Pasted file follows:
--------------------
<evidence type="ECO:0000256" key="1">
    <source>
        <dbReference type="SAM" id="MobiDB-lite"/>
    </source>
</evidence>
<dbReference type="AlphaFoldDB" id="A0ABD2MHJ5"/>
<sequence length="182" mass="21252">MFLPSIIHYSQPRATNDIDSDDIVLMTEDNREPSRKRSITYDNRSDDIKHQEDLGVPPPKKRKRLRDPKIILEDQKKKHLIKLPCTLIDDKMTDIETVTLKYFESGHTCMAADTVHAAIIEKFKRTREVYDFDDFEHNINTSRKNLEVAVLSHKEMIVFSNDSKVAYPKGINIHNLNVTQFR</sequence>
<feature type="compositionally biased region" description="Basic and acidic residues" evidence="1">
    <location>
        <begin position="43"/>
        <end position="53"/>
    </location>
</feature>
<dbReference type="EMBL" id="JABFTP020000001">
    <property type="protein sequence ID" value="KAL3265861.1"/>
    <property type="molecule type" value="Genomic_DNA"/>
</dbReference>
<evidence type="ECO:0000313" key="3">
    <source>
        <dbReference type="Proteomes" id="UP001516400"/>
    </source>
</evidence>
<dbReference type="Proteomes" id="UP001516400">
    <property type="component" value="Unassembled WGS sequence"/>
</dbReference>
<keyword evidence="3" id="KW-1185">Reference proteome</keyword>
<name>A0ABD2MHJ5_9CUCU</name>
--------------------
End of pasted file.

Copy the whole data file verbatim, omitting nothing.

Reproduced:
<evidence type="ECO:0000256" key="1">
    <source>
        <dbReference type="SAM" id="MobiDB-lite"/>
    </source>
</evidence>
<dbReference type="AlphaFoldDB" id="A0ABD2MHJ5"/>
<sequence length="182" mass="21252">MFLPSIIHYSQPRATNDIDSDDIVLMTEDNREPSRKRSITYDNRSDDIKHQEDLGVPPPKKRKRLRDPKIILEDQKKKHLIKLPCTLIDDKMTDIETVTLKYFESGHTCMAADTVHAAIIEKFKRTREVYDFDDFEHNINTSRKNLEVAVLSHKEMIVFSNDSKVAYPKGINIHNLNVTQFR</sequence>
<feature type="compositionally biased region" description="Basic and acidic residues" evidence="1">
    <location>
        <begin position="43"/>
        <end position="53"/>
    </location>
</feature>
<dbReference type="EMBL" id="JABFTP020000001">
    <property type="protein sequence ID" value="KAL3265861.1"/>
    <property type="molecule type" value="Genomic_DNA"/>
</dbReference>
<evidence type="ECO:0000313" key="3">
    <source>
        <dbReference type="Proteomes" id="UP001516400"/>
    </source>
</evidence>
<dbReference type="Proteomes" id="UP001516400">
    <property type="component" value="Unassembled WGS sequence"/>
</dbReference>
<keyword evidence="3" id="KW-1185">Reference proteome</keyword>
<name>A0ABD2MHJ5_9CUCU</name>